Japan plans to boost clean energy use to 40% by 2030. Here's what it means
The Japanese government has unveiled its Basic Energy Plan draft which aims to bolster use of clean energy in the country to 40% by as early as 2030. The same plan also spells out that use of fossil fuels will be brought down significantly. This could be a major step in the country's fight against climate change and may serve to inspire other countries to set out similar goals which may appear ambitious but may also be the need of the hour.
While the plan will be finalized only in October, Japan's Basic Energy Plan draft is being hailed by many as a big stride in the right direction. With solar energy use at its core, the country is looking at replacing non-renewable sources with clean sources in a big way. The other sources of clean energy - besides solar - include nuclear and hydrogen, among others.
As per reports, Japan's energy generation in 2019 was primarily from fossil fuels - at 76%, while clean energy sources accounted for only 18% of the total. By 2030, the country aims to bring down the fossil fuel ratio to 41%.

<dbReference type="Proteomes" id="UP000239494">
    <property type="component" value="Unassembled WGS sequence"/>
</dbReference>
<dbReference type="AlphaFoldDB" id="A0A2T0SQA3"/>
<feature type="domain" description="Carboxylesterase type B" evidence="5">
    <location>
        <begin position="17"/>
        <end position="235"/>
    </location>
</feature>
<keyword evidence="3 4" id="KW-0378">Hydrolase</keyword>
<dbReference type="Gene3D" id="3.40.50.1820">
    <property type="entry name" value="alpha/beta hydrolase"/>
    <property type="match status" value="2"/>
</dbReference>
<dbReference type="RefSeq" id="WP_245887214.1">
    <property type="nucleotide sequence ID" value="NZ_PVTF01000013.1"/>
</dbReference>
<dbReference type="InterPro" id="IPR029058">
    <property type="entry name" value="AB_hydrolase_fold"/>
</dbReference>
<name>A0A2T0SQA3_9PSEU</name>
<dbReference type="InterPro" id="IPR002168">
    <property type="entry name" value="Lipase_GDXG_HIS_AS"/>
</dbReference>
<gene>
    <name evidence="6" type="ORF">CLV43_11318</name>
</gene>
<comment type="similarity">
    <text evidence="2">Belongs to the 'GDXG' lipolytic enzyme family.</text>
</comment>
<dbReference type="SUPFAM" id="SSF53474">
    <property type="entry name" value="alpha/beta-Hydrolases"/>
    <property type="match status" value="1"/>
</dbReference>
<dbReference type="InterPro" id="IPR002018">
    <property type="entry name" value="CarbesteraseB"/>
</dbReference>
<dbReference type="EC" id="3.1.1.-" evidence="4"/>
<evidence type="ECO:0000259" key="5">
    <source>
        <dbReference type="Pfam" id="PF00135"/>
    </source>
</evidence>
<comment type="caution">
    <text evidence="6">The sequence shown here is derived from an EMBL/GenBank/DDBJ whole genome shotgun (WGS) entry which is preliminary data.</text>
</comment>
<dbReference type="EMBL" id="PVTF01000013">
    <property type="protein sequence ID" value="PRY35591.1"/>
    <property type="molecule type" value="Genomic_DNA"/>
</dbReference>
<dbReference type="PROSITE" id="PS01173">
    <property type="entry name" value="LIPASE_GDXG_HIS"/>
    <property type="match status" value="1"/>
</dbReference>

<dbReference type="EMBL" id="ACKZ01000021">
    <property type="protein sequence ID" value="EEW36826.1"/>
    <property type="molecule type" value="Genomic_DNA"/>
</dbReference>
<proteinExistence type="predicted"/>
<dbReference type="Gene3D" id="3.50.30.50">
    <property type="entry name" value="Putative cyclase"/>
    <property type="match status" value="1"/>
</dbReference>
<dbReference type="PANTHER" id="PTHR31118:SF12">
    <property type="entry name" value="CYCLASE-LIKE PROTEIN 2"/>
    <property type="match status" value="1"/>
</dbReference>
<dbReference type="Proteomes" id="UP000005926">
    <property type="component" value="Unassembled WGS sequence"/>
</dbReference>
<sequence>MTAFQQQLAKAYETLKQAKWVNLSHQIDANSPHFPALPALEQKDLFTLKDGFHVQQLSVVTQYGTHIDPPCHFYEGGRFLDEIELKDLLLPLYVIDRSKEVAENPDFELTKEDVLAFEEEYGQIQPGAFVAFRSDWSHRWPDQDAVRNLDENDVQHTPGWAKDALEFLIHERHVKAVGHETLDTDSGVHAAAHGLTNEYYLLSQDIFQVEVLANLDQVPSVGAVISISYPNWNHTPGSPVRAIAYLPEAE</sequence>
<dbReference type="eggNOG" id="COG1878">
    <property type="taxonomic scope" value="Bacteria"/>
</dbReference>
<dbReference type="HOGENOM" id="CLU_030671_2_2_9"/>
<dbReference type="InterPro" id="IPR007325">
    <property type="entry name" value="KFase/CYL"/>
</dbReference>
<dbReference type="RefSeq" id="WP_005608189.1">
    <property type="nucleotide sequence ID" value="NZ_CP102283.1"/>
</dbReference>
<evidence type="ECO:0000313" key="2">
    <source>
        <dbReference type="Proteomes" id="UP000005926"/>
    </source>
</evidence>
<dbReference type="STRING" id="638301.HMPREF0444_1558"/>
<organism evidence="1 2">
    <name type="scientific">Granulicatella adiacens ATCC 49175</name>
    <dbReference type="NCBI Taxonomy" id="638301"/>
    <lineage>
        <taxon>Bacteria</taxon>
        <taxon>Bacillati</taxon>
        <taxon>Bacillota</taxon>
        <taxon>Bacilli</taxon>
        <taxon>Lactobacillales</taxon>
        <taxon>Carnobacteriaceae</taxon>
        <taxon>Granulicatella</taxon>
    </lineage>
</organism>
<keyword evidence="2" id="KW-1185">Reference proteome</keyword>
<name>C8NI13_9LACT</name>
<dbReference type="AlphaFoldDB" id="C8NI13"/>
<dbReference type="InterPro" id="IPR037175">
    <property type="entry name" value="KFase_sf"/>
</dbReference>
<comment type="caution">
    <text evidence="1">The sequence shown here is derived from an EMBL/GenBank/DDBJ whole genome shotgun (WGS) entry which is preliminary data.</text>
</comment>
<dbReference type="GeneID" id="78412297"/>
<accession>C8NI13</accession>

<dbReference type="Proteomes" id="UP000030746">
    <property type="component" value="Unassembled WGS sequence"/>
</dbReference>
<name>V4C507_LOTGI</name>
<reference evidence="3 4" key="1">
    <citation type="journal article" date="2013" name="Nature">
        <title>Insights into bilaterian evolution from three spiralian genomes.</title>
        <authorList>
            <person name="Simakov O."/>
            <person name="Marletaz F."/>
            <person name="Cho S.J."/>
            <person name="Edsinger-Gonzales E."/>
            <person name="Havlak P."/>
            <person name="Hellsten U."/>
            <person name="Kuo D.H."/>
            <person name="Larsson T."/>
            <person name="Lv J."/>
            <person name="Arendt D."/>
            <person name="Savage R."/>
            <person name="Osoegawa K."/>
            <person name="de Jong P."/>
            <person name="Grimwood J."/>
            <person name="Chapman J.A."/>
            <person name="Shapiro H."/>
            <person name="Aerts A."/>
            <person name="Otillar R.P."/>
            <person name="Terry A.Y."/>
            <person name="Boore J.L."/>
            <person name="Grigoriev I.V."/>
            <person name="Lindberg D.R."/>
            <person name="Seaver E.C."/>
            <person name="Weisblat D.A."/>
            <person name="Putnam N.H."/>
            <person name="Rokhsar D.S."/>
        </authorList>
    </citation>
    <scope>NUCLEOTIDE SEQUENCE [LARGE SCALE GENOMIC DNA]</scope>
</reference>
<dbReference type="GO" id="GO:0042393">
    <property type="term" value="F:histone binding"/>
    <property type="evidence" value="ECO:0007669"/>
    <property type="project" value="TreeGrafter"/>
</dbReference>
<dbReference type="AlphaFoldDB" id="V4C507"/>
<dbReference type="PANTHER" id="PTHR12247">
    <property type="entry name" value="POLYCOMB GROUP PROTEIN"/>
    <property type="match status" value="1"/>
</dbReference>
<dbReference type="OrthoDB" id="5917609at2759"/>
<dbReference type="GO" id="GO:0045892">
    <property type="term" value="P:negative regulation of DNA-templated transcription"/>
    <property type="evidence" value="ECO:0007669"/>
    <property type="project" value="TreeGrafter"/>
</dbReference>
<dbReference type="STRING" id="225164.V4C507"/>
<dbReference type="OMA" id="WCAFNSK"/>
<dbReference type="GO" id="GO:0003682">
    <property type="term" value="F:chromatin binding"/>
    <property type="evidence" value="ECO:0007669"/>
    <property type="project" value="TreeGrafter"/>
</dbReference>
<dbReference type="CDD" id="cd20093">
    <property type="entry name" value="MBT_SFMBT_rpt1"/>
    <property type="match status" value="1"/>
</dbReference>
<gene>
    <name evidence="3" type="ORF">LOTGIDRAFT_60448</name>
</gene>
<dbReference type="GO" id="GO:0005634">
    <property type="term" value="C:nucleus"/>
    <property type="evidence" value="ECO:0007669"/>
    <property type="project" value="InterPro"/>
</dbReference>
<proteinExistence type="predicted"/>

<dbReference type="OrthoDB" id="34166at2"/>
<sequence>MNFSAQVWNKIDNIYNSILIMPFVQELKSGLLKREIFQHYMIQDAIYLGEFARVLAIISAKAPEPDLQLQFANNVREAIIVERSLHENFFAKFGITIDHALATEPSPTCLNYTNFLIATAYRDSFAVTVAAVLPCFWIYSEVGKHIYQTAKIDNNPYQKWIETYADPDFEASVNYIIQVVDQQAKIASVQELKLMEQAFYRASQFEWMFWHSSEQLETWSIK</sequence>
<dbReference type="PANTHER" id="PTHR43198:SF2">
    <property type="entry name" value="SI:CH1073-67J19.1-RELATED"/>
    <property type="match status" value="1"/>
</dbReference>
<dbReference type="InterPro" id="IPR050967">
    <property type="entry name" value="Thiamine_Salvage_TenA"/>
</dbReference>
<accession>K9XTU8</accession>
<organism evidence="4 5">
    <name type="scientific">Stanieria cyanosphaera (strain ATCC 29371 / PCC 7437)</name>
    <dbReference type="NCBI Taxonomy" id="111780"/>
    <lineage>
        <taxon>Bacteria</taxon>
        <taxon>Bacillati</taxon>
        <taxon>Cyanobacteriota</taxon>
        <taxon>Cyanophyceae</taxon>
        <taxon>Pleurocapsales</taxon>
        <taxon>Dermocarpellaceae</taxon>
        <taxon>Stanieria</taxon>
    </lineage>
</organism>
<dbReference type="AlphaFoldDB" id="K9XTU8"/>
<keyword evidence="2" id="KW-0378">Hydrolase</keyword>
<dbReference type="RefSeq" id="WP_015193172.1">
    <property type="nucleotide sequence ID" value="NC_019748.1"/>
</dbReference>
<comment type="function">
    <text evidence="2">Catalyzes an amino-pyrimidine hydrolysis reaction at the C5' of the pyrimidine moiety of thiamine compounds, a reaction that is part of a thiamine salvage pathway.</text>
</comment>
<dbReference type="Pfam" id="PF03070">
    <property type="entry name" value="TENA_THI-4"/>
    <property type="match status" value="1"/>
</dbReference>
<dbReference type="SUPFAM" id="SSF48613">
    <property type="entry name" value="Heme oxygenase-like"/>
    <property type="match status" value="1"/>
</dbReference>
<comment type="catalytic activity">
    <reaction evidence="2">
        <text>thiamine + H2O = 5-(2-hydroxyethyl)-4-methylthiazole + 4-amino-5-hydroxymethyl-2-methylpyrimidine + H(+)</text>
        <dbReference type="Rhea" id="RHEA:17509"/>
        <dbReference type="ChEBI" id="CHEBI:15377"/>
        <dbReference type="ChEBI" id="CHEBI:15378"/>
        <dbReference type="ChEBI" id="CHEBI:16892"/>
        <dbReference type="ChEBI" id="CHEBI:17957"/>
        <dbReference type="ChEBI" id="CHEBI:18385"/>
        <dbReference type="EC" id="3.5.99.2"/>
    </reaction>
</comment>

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Japan eventually aims to be free from emissions completely by the year 2050. But for that to happen, nuclear energy will have to play a larger role and that's easier said than done. Associated Press reports that the prolonged closure of several nuclear plants since the Fukushima disaster in 2011, combined with the general anti-nuclear sentiment among Japanese people, may make it a tough ask.
Nonetheless, the Japanese government has reiterated on several occasions that it is committed to the 2050 zero emission target that the country has set for itself.